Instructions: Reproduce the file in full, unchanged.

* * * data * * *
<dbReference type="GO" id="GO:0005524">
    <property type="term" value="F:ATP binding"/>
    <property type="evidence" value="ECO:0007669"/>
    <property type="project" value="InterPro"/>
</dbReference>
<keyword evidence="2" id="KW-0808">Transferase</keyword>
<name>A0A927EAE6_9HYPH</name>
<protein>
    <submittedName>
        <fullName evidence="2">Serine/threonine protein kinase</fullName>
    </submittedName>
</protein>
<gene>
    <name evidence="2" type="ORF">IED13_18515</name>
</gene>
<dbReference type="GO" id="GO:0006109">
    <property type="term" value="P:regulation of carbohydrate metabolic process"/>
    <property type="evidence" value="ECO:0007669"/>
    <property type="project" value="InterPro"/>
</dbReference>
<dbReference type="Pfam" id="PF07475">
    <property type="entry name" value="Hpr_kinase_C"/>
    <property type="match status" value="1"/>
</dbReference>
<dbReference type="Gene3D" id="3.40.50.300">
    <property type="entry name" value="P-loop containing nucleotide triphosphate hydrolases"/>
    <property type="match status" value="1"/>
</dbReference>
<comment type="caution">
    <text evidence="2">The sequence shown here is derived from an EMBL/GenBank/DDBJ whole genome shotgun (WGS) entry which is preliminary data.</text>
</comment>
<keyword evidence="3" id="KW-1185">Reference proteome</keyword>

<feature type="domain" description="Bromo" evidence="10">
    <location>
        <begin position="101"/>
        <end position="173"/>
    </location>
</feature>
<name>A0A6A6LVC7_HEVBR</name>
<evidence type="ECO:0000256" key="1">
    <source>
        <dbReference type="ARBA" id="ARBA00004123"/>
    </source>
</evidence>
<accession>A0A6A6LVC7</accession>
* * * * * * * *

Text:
<dbReference type="GO" id="GO:0005524">
    <property type="term" value="F:ATP binding"/>
    <property type="evidence" value="ECO:0007669"/>
    <property type="project" value="InterPro"/>
</dbReference>
<keyword evidence="2" id="KW-0808">Transferase</keyword>
<name>A0A927EAE6_9HYPH</name>
<protein>
    <submittedName>
        <fullName evidence="2">Serine/threonine protein kinase</fullName>
    </submittedName>
</protein>
<gene>
    <name evidence="2" type="ORF">IED13_18515</name>
</gene>
<dbReference type="GO" id="GO:0006109">
    <property type="term" value="P:regulation of carbohydrate metabolic process"/>
    <property type="evidence" value="ECO:0007669"/>
    <property type="project" value="InterPro"/>
</dbReference>
<dbReference type="Pfam" id="PF07475">
    <property type="entry name" value="Hpr_kinase_C"/>
    <property type="match status" value="1"/>
</dbReference>
<dbReference type="Gene3D" id="3.40.50.300">
    <property type="entry name" value="P-loop containing nucleotide triphosphate hydrolases"/>
    <property type="match status" value="1"/>
</dbReference>
<comment type="caution">
    <text evidence="2">The sequence shown here is derived from an EMBL/GenBank/DDBJ whole genome shotgun (WGS) entry which is preliminary data.</text>
</comment>
<keyword evidence="3" id="KW-1185">Reference proteome</keyword>

<feature type="domain" description="Bromo" evidence="10">
    <location>
        <begin position="101"/>
        <end position="173"/>
    </location>
</feature>
<name>A0A6A6LVC7_HEVBR</name>
<evidence type="ECO:0000256" key="1">
    <source>
        <dbReference type="ARBA" id="ARBA00004123"/>
    </source>
</evidence>
<accession>A0A6A6LVC7</accession>